Bishara et al., compared mesio-distal and bucco-lingual crown dimensions in three different populations. The sample included 54 subjects from Egypt, 60 subjects from Mexico and 57 from USA. The samples matched for age and male to female proportion. Mesio-distal crown dimensions were measured on casts using pointed calipers. The findings indicated that the differences between mesio-distal crown widths were of small magnitude and of no statistical significance. There was a sexual dimorphism between the three populations, and in general sex differences were more pronounced in Mexicans. The differences in tooth dimensions noticed between these different groups could have been related to the degree of mixture within the population groups.8, 42

Merz et al., conducted a study to assess tooth diameters and arch perimeters in both black and white populations. The sample included records of 51 black and 50 white. The mesiodistal diameters were measured for all teeth in the lower left quadrant, first molar to central incisor. In addition arch width and depth were measured. Results of this study showed that the mean mesiodistal crown diameters of the canines, premolars and molars in the black population were all significantly larger than in the white population. Mean mesiodistal diameters of the central and lateral incisors showed no significant difference between the two ethnic groups.33, 43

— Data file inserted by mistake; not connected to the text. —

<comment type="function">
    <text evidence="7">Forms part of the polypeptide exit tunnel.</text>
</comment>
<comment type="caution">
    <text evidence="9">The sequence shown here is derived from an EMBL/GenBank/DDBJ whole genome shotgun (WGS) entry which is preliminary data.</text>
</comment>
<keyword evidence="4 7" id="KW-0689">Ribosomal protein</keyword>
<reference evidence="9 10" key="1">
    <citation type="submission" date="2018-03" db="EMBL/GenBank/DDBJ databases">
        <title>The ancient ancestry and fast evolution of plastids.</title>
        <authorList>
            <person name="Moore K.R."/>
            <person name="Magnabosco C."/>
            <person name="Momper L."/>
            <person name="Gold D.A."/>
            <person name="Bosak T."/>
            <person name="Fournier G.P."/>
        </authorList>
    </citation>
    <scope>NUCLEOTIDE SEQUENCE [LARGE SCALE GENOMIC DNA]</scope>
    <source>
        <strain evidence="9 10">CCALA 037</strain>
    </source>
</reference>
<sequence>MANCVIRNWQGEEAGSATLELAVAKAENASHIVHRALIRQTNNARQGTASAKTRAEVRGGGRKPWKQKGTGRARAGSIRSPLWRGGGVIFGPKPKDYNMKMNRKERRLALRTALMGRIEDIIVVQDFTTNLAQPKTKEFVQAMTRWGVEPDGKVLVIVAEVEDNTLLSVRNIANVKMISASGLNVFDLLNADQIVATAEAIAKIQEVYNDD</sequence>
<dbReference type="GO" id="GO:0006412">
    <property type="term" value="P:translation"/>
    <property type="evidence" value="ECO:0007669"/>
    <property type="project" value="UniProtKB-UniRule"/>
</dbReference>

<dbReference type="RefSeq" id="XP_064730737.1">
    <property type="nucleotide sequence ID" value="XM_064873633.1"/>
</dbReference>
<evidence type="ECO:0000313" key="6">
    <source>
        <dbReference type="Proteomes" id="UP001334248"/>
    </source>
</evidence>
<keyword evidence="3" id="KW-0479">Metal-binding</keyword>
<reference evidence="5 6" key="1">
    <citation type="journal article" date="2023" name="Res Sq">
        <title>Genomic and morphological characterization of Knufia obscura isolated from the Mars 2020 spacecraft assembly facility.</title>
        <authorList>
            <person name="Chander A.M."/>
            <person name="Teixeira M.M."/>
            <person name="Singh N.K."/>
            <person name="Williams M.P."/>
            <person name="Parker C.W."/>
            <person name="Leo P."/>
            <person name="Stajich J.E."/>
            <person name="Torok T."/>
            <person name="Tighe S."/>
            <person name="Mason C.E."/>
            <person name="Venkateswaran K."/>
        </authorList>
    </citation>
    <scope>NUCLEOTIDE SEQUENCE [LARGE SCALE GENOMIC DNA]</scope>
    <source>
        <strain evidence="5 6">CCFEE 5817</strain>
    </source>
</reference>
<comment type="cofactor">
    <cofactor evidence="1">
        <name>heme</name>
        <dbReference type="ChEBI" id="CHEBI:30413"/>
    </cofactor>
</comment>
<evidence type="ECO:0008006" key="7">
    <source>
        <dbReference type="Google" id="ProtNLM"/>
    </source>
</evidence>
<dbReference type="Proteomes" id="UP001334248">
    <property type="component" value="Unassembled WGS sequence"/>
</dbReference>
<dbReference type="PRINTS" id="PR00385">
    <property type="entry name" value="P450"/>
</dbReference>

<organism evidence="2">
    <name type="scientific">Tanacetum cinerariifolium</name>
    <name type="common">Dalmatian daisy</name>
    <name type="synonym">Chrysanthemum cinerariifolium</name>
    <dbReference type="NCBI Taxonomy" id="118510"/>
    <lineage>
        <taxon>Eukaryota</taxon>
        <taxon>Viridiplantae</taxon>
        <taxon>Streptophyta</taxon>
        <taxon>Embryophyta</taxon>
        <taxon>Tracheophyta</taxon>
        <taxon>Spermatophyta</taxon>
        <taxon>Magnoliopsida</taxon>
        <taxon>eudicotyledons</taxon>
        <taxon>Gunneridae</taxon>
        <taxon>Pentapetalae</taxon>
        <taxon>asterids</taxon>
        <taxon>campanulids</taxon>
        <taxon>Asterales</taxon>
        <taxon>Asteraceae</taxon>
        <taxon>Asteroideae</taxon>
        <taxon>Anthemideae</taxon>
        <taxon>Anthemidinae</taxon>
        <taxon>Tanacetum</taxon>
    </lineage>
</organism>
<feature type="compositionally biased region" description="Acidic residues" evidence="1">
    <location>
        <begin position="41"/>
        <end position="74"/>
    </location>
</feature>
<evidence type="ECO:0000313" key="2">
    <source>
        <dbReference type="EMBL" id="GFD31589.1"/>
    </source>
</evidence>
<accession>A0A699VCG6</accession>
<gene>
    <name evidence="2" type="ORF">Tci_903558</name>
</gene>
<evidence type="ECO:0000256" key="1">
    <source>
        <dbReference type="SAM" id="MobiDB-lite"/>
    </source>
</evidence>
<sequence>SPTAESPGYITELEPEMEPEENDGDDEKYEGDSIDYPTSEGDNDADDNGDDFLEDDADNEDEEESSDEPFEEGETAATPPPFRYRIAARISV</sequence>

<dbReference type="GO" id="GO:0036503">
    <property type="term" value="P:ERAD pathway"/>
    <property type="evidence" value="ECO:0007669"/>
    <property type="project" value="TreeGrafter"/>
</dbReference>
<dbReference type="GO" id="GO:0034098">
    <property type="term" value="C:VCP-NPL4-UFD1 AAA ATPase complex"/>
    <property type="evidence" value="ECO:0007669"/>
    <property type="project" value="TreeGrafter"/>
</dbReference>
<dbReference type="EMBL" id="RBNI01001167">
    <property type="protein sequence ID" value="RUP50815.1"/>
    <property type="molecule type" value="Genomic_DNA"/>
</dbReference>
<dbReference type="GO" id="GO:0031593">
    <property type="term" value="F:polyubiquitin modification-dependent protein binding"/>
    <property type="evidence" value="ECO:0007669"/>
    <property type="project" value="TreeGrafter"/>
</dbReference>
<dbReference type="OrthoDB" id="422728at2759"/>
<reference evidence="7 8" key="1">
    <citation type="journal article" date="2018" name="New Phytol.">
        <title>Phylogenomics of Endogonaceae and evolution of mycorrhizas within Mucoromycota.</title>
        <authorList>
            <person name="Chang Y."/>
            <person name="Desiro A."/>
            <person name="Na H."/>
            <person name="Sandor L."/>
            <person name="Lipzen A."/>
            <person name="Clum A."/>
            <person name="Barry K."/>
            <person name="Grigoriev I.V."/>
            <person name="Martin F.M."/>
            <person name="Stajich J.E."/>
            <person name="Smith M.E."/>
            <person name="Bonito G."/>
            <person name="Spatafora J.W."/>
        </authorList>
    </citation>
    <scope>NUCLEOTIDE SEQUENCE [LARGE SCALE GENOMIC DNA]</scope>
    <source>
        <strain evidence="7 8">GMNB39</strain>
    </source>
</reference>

Smith et al., agrees with the evidence of racial variation with respect to TSD. Their sample consisted of a total of 180 study models, 60 study models from each racial group with an equal male to female ratio. The models then were measured and anterior, posterior and overall ratios were compared. The results showed significant ethnic group differences in all 6 arch segment lengths and in all interarch ratios. Whites displayed the lowest overall ratio (92.3%), followed by Hispanics (93.1%), and blacks (93.4%). The group differences were due primarily to the relationships between the posterior segments. The anterior ratio, however, was statistically significantly larger in Hispanics (80.5%) than blacks (79.3%). In addition the overall and posterior ratios were significantly larger in males than in females. The authors also concluded that Bolton’s ratios apply only to white women and may not be applied broadly to white men, blacks, or Hispanics.8, 44, 45